Woman Dies After Contracting Flesh-Eating Bacteria On Florida Vacation: Doctors Wrongly Diagnosed Carol Martin

Carol Martin was on vacation in Florida with her family. She had no way of knowing she would contract a bacterial infection that would eventually claim her life.

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Carol Martin was on vacation in Florida with her family. She had no way of knowing she would contract a bacterial infection that would eventually claim her life.

An Indianapolis woman has died after she contracted a flesh-eating bacteria. It is believed that the infection began during an annual family vacation to Florida. The family traveled to Florida to watch the races and stayed at a hotel while there. According to recent reports from Fox News, Richard Martin, Carol’s husband believes that his wife contracted the flesh-eating bacterial infection from the hot tub at the hotel.

“My thing is, nobody else got it, the flesh-eating bacteria. She was the only one that got in the hot tub.”

Upon returning home from their vacation, Carol Martin noticed that she had a pimple like sore on her right butt cheek. The following week, she had a nickel sized sore that no longer resembled a pimple. The sore was painful and she went to St. Francis Hospital to get it checked out. During that first visit, the doctor gave Martin antibiotics and a heating pad, sending her home.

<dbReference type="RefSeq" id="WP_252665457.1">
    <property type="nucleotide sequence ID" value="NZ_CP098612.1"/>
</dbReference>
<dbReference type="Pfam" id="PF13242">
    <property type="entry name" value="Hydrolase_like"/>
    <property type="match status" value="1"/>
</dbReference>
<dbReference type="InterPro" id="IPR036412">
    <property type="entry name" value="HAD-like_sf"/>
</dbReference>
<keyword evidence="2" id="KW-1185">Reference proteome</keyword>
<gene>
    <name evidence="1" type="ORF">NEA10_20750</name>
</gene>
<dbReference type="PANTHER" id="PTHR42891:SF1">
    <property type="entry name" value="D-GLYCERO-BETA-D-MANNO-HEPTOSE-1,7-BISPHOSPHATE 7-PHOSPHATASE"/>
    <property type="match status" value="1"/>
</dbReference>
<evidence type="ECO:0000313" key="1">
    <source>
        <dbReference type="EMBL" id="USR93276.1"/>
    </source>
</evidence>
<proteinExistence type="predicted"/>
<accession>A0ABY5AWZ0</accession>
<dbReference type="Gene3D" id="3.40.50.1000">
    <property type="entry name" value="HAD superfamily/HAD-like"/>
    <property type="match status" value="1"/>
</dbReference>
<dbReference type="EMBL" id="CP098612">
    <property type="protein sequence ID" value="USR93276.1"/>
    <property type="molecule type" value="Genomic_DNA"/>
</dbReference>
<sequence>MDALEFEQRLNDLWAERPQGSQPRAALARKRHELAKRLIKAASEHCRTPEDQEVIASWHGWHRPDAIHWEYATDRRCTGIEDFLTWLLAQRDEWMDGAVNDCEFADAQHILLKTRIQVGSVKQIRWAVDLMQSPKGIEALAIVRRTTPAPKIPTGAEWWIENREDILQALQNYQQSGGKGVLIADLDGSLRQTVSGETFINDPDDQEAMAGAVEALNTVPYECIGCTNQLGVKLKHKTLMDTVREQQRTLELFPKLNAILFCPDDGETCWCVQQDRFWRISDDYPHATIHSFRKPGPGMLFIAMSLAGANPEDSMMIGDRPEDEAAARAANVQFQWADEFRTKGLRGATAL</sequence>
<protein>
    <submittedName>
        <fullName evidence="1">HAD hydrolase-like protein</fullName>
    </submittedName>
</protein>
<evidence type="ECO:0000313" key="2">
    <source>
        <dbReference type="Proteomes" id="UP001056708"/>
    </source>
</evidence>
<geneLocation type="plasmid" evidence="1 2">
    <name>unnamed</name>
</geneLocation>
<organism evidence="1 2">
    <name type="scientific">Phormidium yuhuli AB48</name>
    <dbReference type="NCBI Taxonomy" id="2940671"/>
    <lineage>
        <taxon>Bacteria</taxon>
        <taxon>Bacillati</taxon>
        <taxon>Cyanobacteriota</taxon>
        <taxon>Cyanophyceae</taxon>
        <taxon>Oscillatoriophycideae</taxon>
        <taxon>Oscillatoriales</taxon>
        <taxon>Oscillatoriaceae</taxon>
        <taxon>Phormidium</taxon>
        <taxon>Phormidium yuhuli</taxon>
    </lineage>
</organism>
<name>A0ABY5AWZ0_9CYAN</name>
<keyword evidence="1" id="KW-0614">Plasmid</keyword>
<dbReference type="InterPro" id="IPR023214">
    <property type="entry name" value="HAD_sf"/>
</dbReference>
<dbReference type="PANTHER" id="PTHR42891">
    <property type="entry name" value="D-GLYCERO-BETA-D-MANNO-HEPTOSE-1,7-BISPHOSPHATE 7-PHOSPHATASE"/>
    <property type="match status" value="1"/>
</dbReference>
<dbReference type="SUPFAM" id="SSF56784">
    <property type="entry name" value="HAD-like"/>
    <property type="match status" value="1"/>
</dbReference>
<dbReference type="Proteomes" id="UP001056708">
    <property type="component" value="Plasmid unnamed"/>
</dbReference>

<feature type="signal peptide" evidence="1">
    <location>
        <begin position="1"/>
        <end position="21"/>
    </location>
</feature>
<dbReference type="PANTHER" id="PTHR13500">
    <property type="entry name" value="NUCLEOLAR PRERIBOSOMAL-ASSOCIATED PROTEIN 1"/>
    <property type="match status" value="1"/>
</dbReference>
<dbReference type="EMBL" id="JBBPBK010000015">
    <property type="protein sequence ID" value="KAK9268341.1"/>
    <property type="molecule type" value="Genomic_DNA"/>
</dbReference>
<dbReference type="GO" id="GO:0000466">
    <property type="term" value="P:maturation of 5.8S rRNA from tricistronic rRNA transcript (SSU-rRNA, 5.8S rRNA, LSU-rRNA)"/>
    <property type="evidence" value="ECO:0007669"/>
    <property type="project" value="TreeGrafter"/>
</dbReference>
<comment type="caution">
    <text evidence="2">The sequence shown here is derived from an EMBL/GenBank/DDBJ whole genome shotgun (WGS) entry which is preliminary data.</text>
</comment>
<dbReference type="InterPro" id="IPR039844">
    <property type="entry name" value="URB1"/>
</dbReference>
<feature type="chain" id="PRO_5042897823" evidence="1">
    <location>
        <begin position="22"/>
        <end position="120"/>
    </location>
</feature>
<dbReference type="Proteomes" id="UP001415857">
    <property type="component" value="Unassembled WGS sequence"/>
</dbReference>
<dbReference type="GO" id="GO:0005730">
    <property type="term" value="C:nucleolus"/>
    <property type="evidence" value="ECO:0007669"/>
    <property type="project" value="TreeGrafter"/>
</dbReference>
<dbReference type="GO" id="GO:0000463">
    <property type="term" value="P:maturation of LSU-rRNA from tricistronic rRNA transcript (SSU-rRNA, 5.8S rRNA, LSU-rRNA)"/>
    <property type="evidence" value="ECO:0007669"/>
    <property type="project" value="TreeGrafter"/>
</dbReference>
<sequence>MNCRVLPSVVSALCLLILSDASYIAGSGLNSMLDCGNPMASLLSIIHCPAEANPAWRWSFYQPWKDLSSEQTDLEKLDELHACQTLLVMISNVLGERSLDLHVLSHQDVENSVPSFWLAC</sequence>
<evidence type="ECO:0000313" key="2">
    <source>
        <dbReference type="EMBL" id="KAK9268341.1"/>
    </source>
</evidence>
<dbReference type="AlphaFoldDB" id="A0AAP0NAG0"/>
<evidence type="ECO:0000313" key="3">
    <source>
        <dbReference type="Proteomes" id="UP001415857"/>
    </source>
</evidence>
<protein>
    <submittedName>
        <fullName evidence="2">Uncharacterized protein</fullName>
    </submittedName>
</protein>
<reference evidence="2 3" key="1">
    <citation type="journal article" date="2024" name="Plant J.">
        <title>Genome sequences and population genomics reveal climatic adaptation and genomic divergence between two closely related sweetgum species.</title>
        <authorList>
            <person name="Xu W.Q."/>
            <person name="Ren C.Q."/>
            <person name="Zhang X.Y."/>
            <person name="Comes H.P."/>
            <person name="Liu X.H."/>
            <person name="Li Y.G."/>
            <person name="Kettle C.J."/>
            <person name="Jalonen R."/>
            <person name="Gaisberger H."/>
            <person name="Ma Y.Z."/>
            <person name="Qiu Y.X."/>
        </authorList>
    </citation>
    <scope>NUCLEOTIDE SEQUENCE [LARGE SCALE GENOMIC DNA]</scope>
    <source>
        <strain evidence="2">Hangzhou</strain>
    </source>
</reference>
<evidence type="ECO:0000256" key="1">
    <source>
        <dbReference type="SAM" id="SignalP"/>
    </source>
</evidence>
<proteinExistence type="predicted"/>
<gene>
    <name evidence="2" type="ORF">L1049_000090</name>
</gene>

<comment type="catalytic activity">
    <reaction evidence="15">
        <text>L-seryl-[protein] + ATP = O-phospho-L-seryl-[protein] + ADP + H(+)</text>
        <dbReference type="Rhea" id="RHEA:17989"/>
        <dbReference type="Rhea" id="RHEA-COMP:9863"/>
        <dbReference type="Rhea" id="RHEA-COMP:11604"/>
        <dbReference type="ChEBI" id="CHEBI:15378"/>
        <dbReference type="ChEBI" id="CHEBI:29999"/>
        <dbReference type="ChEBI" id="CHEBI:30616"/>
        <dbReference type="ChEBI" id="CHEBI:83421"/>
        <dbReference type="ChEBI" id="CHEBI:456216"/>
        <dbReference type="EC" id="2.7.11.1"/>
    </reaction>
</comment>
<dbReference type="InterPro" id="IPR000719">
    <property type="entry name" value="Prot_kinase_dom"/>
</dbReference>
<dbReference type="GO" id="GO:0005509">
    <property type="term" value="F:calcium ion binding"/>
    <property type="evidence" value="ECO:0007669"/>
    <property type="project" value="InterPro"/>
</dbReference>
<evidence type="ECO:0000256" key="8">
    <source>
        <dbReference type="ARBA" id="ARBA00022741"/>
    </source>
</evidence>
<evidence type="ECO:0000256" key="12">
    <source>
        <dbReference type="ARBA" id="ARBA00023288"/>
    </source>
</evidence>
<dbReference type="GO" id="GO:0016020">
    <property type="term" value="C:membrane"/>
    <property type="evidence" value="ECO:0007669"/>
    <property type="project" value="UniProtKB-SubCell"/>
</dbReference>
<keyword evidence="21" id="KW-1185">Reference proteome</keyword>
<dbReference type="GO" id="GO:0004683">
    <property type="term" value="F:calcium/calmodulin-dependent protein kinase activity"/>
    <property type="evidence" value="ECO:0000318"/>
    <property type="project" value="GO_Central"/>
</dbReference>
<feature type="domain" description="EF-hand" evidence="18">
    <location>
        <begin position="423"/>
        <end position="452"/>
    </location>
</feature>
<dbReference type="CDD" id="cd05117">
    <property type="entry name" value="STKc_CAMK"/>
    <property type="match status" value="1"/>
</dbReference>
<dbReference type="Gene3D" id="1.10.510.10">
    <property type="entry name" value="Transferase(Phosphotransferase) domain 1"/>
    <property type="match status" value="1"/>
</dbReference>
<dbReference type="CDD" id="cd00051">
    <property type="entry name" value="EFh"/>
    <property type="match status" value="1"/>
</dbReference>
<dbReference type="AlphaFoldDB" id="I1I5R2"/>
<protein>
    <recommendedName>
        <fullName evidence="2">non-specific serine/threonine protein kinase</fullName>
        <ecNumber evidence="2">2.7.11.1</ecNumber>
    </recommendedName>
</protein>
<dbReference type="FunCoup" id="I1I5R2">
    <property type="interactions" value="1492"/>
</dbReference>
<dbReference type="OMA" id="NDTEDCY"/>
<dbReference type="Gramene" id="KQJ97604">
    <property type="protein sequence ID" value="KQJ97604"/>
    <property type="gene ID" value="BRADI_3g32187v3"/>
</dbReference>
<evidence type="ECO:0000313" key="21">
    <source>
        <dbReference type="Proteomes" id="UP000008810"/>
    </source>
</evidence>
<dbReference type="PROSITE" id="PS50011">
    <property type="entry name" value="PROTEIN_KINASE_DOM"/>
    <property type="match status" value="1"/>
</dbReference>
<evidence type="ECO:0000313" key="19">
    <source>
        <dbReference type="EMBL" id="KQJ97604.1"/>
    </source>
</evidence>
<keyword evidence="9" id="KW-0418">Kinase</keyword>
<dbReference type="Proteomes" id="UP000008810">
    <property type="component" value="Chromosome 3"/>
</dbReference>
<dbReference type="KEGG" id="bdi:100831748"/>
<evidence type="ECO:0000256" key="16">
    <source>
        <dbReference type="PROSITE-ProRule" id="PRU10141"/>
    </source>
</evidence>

When the sore got worse, Carol Martin went back to seek further medical intervention at the hospital. Carol’s husband reports that they sent her home again. In fact, it took three visits to the hospital before the doctors were able to diagnose Carol.

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The infection got so bad that the physicians decided a biopsy was necessary. When the results came back, it was determined that Carol had contracted a rare, yet very serious, bacterial infection of the skin known as necrotizing fasciitis. According to the Centers for Disease Control (CDC), less than 1,200 people within the United States contract this flesh-eating bacteria each year.

Necrotizing fasciitis is from group A strep bacteria and is easily treated when diagnosed early. Unfortunately, this type of infection spreads quickly, infecting the connective tissue that surrounds the “muscles, nerves, fat, and blood vessels.” If the toxins created by this bacterial infection destroys the infected tissue, it will die. Those infected with these toxins can lose body parts or even die.

Once the doctors realized what they were dealing with, they rushed Carol Martin to surgery. Carol underwent two surgeries and spent more than two weeks in the Intensive Care Unit before they discharged her. Carol’s husband stated that she made him lunch, kissed him goodbye, and by the time he returned home from work she had already passed away.

An autopsy was completed after Martin’s death. The Marion County coroner has taken tissue samples from her body for analyzation of the infection in an effort to determine if the bacteria was the cause of her death.